January 2015 –

The districts experiencing fiscal stress are spread across the State. One indicator in particular—the operating deficit—saw substantial changes in the FSMS points assigned compared to the previous year: 19 percent received a higher FSMS score on this indicator, while 28 percent scored lower. Changes in scores for this indicator contributed to changes in districts’ overall levels of fiscal stress.

Annual Reports > Fiscal Stress, Revenues/Cash Management, Sales Tax

January 2015 –

This report provides you with a summary of trends in local government revenues and spending. It also offers the opportunity to reflect upon major local policy developments that occurred in 2014, as well as to highlight the important work that we have done and will continue to do here at the Office of the State Comptroller (OSC).

Research Reports > Fiscal Stress

September 2014 –

Overall, 35 entities were classified as being in some level of stress, with 10 designated as being in significant fiscal stress, 8 in moderate fiscal stress and 17 susceptible to fiscal stress.

Research Reports > Debt, General Oversight, Reporting

September 2014 –

This follow-up report expands the analysis of the previous report; updating annual local government financial data and contrasting that to the associated local financial infrastructure needs in the most recent New York State studies. It also draws upon a new series of interviews with local officials to assess how they are working to provide the best infrastructure possible to their residents.

Local Government Management Guides > General Oversight, Reporting

August 2014 –

To keep public funds safe, officials and cash managers need to understand the requirements they must comply with and the investment limitations and safeguards required of local government investments and deposits. This guide includes the following sections about the fundamentals of investing and protecting local government funds in New York State: • Prudence in Investments • Actively Monitor Cash Flow • Investment of Public Funds • Protection of Deposits and Investments • Investment Policy • Other Topics

Research Reports > Debt, Fiscal Stress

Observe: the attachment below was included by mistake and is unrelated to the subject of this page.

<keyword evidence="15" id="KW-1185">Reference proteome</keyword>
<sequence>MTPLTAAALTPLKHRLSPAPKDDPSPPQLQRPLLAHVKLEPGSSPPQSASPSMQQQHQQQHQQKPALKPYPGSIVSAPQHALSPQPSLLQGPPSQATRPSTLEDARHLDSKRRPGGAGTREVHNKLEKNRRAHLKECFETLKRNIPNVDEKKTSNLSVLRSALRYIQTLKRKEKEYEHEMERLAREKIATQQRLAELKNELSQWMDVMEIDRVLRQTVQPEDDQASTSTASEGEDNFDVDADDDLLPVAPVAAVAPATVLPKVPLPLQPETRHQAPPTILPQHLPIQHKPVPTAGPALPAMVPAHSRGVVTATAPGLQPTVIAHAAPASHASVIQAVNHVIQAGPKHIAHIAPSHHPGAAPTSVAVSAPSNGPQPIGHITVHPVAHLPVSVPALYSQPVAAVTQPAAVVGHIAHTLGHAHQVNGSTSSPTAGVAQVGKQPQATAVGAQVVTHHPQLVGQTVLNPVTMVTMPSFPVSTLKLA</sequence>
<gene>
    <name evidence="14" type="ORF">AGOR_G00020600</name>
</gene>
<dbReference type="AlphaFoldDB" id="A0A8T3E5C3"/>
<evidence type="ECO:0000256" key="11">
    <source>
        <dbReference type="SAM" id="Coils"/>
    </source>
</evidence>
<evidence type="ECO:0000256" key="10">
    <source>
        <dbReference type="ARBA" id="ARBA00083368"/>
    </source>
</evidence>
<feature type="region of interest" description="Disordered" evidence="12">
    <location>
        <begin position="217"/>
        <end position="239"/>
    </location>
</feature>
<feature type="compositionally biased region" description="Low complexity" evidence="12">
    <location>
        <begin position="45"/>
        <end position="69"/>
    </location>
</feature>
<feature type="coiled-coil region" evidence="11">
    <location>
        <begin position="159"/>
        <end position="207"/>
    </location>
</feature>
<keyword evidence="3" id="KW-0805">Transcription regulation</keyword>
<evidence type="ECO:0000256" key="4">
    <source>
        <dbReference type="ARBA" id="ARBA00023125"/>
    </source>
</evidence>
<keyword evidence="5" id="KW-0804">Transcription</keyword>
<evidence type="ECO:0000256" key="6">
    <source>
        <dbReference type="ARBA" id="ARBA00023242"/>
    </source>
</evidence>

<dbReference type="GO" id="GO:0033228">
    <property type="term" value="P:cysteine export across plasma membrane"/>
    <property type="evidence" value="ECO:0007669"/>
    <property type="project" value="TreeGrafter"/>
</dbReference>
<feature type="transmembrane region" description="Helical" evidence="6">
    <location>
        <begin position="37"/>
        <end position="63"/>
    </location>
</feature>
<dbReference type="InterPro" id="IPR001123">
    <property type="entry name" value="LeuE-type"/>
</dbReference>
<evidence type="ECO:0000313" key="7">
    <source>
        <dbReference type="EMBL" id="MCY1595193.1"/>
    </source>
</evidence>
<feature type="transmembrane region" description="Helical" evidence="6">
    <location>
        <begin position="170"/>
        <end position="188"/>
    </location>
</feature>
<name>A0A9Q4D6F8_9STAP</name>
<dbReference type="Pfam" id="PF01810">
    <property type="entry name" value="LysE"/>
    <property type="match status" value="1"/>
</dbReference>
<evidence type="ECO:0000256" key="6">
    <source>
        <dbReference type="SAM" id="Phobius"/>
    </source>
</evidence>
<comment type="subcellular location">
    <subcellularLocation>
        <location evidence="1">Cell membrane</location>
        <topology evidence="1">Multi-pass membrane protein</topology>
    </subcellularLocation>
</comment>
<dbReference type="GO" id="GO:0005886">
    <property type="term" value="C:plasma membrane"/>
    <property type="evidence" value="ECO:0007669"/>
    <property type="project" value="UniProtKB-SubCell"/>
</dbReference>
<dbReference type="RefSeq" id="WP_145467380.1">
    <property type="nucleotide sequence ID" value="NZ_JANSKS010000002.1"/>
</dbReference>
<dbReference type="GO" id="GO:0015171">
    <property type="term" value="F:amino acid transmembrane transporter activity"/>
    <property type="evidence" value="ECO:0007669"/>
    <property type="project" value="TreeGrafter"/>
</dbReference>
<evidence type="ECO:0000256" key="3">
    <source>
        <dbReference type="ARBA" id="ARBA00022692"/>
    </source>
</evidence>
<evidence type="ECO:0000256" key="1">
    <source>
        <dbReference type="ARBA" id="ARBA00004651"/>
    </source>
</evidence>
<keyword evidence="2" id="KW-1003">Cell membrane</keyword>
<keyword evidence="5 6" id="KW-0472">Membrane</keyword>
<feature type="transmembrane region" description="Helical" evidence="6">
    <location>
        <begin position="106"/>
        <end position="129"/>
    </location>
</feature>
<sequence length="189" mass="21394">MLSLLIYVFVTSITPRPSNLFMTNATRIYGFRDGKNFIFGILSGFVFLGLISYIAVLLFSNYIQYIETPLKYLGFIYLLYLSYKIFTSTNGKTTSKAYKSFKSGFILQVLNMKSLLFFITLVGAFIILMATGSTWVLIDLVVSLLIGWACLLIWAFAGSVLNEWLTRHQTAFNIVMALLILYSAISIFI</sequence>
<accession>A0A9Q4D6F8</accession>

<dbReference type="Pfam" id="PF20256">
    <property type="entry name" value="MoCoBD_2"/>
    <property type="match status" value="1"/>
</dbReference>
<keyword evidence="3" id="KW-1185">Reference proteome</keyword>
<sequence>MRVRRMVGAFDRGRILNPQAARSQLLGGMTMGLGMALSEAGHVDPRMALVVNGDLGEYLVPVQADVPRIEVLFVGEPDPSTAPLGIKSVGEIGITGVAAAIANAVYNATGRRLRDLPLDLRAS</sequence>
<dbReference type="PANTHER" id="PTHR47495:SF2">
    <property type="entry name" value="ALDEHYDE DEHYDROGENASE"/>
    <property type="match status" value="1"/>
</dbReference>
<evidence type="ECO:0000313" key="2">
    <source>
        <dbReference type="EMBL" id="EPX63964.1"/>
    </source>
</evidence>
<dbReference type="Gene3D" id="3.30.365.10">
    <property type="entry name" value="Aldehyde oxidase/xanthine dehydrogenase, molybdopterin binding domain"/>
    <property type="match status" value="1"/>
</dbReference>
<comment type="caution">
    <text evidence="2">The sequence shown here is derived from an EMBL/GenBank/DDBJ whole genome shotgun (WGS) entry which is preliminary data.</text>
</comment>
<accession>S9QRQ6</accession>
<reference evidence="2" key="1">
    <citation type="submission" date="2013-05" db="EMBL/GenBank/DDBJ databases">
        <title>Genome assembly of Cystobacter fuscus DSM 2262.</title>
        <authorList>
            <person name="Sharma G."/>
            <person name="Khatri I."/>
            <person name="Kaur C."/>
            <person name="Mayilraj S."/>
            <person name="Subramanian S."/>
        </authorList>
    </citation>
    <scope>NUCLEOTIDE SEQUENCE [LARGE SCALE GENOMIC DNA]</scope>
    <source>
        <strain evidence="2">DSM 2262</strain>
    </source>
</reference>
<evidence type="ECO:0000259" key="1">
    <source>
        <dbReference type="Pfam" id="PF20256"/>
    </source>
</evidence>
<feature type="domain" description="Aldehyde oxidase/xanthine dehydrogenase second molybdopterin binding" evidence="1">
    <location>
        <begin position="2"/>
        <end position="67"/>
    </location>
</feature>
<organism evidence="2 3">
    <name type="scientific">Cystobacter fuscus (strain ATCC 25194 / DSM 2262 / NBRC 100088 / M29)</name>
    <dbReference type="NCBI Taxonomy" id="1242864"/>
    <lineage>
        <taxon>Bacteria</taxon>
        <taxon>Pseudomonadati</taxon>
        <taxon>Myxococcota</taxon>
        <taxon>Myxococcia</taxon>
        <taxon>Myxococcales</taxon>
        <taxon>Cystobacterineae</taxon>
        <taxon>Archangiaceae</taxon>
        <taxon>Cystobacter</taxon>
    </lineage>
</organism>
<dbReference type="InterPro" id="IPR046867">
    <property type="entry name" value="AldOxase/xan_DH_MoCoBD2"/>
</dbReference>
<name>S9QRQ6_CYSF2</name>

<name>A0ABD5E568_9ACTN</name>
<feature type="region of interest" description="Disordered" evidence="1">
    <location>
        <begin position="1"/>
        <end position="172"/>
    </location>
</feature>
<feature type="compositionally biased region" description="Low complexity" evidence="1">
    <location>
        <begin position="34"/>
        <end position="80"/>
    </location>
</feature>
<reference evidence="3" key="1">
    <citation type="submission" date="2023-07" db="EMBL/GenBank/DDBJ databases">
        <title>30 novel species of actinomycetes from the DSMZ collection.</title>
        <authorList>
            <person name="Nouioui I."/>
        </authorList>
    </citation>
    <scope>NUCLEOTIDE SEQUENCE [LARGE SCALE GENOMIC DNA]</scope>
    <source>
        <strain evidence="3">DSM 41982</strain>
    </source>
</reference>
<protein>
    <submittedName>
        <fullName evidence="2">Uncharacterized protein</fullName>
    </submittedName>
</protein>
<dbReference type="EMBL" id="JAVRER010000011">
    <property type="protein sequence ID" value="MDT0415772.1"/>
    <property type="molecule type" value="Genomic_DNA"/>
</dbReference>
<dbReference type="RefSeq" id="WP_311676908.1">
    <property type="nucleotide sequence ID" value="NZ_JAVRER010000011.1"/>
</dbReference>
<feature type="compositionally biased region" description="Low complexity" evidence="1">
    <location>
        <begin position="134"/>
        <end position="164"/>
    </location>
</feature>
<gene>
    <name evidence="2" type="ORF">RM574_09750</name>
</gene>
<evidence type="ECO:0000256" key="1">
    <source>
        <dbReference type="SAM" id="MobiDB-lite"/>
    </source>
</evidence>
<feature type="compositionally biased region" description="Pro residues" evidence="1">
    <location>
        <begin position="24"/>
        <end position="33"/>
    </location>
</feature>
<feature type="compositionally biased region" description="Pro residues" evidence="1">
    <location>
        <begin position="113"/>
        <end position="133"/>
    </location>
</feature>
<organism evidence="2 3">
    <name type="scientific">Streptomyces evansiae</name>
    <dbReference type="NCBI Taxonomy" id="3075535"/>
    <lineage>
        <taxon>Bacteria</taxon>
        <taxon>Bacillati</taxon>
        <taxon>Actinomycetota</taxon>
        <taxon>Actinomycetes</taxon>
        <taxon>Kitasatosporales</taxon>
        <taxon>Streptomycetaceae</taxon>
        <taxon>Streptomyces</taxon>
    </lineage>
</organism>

July 2014 –

Like many other cities, Glens Falls has struggled in recent years to maintain services, avoid large tax increases and balance budgets. The City’s high debt service costs for infrastructure expenditures as well as its subsidization of the Civic Center continue to be a burden. By 2012, Glens Falls had drawn down its available general fund balance to $0.6 million, or 3.7 of percent of expenditures.

Research Reports > Sales Tax

July 2014 –

Although total local sales tax collections have grown each quarter since the end of the 2008-2009 recession, the rate of this growth has shown a downward overall trend. [read county-by-city data - pdf]

Local Government Management Guides > Ethics, Purchasing

July 2014 –

This guide provides an overview of the following procurement topics: • Who is Responsible ? • Planning and Promotion • Seeking Competition • E-Procurement • Cooperative Purchasing • Piggybacking on Certain Government Contracts • Procurement Policies and Procedures • Professional Services • Preferred Sources • Environmentally Responsible Purchasing • Ethics and Conflicts of Interest.

Research Reports > Debt, Fiscal Stress

June 2014 –

Albany had no available general fund balance between 2002 and 2006. Subsequently, the City’s available balance grew to a high of $19.8 million in 2008 before declining in the wake of the 2007-09 recession. Standard and Poor’s Rating Services rates the City of Albany’s general obligation debt at AA-, at the low end of its second-highest rating category. The City has formally applied to the Governor’s Financial Restructuring Board for Local Governments for assistance and has been accepted by the Board.

Research Reports > Debt, Fiscal Stress

May 2014 –

Between 2007 and 2012, the City’s available fund balance increased by 82 percent, from $3.8 million to $7.0 million in 2012. In 2012, Moody’s warned that rising employee benefit costs could put upward pressure on expenditures. Also, the State cap on growth in the property tax levy could affect the City’s ability to continue to balance its budget by increasing the property tax.

Annual Reports > Debt, Reporting

May 2014 –

Often, the required reports that industrial development agencies (IDAs) submit to OSC and other agencies are incomplete and inconsistent. Recent audits by OSC have found a lack of documented cost-benefit analysis, lack of recapture clauses in many project agreements and insufficient tracking of projects and their incentives.